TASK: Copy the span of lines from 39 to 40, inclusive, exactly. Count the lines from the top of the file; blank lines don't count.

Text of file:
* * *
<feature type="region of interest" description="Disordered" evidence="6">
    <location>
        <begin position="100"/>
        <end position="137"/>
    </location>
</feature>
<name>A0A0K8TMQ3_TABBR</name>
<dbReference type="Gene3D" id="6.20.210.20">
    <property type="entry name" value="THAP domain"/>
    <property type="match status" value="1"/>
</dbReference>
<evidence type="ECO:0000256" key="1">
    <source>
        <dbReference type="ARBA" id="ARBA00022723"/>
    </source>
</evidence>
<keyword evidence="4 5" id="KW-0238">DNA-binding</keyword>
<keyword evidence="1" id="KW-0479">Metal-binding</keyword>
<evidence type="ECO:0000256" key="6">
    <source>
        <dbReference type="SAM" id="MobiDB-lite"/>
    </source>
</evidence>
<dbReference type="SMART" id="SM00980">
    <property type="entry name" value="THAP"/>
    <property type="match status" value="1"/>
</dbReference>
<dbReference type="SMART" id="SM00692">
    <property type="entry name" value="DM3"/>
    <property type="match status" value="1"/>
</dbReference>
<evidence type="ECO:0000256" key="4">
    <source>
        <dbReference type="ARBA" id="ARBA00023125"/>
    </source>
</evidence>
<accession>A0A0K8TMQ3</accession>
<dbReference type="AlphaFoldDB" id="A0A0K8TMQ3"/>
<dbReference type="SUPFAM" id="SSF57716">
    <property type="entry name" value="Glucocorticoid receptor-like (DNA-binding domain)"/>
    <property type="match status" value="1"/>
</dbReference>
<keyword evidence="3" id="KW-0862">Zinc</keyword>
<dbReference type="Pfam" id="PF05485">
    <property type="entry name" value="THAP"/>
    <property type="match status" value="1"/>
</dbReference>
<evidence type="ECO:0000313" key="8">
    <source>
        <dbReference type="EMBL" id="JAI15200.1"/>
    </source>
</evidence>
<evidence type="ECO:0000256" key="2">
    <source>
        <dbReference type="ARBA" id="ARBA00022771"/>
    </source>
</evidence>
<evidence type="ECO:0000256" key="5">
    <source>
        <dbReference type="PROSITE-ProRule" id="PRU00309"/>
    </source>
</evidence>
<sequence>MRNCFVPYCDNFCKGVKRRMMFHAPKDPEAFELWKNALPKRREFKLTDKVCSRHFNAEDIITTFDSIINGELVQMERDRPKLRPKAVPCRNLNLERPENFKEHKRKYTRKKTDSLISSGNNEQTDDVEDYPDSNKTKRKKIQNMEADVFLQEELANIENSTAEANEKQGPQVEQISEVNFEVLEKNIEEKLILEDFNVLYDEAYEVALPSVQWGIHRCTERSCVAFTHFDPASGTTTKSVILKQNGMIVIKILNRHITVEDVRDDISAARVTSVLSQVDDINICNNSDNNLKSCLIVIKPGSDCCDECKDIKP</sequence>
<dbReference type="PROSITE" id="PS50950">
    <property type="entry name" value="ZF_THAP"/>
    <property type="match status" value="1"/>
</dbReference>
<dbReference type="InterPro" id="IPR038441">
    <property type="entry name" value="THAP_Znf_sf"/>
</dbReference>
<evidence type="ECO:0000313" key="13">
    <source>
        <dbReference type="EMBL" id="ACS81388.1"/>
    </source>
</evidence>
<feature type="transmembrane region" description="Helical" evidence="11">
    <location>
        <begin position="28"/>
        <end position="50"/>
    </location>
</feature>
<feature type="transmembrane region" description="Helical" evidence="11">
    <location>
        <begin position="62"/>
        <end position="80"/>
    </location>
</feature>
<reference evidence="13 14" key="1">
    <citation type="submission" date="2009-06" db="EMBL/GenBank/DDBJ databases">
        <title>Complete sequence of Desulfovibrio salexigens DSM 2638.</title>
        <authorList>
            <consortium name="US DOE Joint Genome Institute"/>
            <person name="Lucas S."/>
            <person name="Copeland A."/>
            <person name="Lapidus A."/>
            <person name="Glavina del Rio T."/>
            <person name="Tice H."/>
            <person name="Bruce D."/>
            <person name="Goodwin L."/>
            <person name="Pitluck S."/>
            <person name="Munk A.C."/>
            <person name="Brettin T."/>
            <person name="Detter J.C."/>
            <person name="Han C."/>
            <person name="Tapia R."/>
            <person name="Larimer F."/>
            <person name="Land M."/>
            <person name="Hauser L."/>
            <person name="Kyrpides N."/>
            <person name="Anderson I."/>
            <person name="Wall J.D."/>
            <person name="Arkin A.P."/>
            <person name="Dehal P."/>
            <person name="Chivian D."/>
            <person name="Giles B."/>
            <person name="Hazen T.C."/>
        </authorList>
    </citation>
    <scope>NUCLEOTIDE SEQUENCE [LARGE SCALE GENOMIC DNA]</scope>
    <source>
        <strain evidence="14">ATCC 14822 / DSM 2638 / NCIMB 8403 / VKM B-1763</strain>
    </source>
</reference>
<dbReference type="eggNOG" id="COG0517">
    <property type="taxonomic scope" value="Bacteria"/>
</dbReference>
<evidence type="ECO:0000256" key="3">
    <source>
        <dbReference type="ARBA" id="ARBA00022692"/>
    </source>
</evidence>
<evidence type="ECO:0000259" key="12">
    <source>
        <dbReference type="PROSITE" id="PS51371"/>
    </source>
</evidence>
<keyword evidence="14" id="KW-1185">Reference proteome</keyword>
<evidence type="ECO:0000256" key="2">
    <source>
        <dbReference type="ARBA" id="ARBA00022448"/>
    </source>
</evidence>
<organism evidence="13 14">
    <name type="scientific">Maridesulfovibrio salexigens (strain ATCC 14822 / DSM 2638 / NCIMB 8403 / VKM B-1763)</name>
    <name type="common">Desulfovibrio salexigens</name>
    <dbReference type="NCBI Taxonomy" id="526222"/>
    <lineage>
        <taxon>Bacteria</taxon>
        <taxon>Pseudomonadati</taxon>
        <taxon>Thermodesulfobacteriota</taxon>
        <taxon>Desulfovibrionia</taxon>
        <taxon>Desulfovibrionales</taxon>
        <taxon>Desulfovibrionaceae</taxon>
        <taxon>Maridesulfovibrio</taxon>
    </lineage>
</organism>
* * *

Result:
<dbReference type="SUPFAM" id="SSF57716">
    <property type="entry name" value="Glucocorticoid receptor-like (DNA-binding domain)"/>